back to Research
Arteriovenous Malformations and HHT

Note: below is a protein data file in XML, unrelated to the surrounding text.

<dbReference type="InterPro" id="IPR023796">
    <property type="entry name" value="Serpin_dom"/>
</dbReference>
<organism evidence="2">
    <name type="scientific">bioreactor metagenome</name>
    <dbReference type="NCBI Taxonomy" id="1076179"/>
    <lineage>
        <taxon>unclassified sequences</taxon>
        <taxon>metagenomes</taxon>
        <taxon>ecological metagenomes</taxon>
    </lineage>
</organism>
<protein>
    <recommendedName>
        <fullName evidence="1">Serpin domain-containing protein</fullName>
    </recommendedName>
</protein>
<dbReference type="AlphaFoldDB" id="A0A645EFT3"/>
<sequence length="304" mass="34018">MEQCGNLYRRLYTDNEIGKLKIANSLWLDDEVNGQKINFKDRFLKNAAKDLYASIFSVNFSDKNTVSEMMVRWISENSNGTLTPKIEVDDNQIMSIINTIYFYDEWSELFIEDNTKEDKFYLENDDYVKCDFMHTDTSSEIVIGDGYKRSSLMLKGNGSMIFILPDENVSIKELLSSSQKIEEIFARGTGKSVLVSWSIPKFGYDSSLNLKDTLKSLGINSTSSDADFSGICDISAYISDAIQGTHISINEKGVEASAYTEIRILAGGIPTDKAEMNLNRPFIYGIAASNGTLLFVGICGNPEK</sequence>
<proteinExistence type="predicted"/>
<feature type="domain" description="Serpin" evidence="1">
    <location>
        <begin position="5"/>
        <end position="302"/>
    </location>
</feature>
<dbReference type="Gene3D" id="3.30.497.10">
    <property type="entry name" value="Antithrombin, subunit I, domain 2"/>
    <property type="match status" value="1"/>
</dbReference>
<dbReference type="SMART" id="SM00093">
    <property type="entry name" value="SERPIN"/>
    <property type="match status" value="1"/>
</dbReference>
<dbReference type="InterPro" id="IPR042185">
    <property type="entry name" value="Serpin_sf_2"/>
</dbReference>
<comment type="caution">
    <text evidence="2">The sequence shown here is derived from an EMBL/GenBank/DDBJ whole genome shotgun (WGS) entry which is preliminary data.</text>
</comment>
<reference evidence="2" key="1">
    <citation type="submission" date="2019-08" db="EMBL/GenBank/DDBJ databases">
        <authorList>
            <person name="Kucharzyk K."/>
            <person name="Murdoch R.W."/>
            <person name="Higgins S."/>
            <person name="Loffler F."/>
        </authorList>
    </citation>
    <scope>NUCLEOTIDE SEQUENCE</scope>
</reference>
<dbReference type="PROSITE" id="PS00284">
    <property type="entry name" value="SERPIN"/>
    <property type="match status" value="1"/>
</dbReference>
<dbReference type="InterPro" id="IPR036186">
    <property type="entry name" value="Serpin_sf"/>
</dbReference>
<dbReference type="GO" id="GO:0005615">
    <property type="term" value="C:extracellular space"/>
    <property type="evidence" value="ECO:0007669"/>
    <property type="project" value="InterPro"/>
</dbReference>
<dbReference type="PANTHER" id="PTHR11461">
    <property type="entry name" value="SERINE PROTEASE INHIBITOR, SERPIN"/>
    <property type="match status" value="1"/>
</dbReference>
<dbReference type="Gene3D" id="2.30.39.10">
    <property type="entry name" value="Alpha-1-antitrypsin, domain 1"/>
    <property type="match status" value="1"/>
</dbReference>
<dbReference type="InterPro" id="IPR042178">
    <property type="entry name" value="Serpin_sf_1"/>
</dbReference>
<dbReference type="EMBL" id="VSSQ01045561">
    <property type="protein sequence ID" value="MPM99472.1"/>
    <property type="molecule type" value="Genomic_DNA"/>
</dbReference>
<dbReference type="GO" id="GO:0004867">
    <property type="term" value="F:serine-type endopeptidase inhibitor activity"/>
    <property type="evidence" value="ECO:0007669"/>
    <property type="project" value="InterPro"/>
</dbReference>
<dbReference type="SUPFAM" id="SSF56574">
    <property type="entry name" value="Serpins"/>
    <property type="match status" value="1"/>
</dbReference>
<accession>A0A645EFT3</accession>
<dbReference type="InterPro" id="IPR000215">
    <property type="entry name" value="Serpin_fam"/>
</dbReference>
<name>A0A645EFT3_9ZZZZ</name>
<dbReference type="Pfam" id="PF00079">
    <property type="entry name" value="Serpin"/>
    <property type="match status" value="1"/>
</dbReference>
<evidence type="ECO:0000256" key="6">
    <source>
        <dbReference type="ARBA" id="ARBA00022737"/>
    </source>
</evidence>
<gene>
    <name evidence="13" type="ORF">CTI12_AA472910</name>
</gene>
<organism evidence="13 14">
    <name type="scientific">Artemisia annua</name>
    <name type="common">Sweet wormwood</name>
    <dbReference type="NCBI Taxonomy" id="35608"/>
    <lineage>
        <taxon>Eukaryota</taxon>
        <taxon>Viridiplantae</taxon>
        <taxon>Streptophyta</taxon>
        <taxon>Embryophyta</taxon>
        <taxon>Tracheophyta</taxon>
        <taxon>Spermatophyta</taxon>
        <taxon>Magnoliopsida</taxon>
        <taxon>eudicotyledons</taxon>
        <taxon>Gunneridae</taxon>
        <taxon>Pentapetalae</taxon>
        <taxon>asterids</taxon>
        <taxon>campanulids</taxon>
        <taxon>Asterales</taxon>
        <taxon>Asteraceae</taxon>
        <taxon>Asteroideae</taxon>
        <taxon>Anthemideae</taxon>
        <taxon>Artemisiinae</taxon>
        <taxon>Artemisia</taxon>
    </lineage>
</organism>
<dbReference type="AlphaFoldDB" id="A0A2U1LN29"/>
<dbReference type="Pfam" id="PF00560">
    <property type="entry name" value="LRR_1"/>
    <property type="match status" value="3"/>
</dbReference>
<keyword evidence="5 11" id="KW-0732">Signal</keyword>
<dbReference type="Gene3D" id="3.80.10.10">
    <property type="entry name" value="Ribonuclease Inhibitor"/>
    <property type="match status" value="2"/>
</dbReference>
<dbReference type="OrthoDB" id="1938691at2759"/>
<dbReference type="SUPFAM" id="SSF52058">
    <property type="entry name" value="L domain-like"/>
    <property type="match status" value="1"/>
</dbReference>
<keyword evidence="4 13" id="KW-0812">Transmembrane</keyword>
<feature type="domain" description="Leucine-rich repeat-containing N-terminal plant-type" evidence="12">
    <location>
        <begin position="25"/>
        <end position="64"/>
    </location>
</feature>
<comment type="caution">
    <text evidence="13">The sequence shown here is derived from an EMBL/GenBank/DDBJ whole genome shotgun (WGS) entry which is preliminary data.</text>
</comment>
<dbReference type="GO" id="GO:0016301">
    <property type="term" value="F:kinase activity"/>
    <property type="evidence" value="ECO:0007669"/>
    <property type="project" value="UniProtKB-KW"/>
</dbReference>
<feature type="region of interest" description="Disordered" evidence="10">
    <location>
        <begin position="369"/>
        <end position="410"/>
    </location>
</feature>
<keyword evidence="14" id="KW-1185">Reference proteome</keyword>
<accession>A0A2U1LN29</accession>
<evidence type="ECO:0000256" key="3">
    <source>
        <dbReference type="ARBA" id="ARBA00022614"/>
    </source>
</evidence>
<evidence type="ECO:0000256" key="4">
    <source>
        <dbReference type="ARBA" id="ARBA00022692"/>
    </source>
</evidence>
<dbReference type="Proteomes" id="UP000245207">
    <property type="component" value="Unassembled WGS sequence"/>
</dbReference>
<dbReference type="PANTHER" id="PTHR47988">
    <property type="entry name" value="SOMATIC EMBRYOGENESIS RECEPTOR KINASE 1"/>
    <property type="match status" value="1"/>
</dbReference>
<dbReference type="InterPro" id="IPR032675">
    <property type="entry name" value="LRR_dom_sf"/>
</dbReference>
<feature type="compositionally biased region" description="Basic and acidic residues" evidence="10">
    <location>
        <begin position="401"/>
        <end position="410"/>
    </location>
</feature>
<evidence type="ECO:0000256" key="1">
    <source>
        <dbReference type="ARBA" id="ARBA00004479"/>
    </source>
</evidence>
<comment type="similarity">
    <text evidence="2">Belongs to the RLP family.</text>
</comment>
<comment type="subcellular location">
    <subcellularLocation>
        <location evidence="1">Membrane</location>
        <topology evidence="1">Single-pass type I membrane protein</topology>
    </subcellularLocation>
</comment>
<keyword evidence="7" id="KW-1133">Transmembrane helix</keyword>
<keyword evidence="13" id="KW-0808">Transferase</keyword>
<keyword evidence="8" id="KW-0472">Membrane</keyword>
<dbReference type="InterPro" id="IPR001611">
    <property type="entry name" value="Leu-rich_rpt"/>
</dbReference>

For a more detailed discussion of arteriovenous malformations (AVMs) and the molecular determination of AV identity, we refer interested readers to our recent review (Fish and Wythe, 2015). Briefly, our laboratory is interested in the mechanisms that initially determine arterial-venous identity within the vertebrate embryo during vasculogenesis, and how these signals are altered in pathological settings where arterial-venous boundaries are lost (e.g. AVMs). What we do know, historically, has largely been gained from studying the genes underlying HHT (Hereditary Hemorrhagic Telangiectasia). Work from several groups identified the genetic lesions in ALK and ENDOGLIN, which encode TGF-b co-receptors, in HHT patients. Subsequently, Dean Li's lab at Utah made the first knockout mouse models of these genes and demonstrated that their loss led to AV patterning defects and embryonic lethality. Since those seminal discoveries, mutations have been identified in other TGF-b pathway players, further confirming a role for this signaling network in determining and maintaining AV identity. However, HHT is a genetic syndrome that features AVMs (one of various defects), and many patients that present with other features (mucosal telangiectasias and nosebleeds) do not display AVMs. Furthermore, one of the most catastrophic category of AVMs, brain AVMs (or BAVMs) are more rare than AVMs in other organs in HHT patients. Our recent work (Nikolaev et al., 2018, NEJM), led by Ivan Radovanovic and Jason Fish (at the University of Toronto) and Sergey Nikolaev (formerly at the University of Geneva), found that the more commonly occurring BAVMs, which are unifocal (e.g. one AVM per patient) and non-congenital (e.g. no familial history) feature mutations in KRAS within the endothelium, as well as activation of the downstream MEK/ERK kinase cascade. Future work will determine the effect of these mutations in vivo, as well as the commonality of this pathway's dysregulation in BAVMs.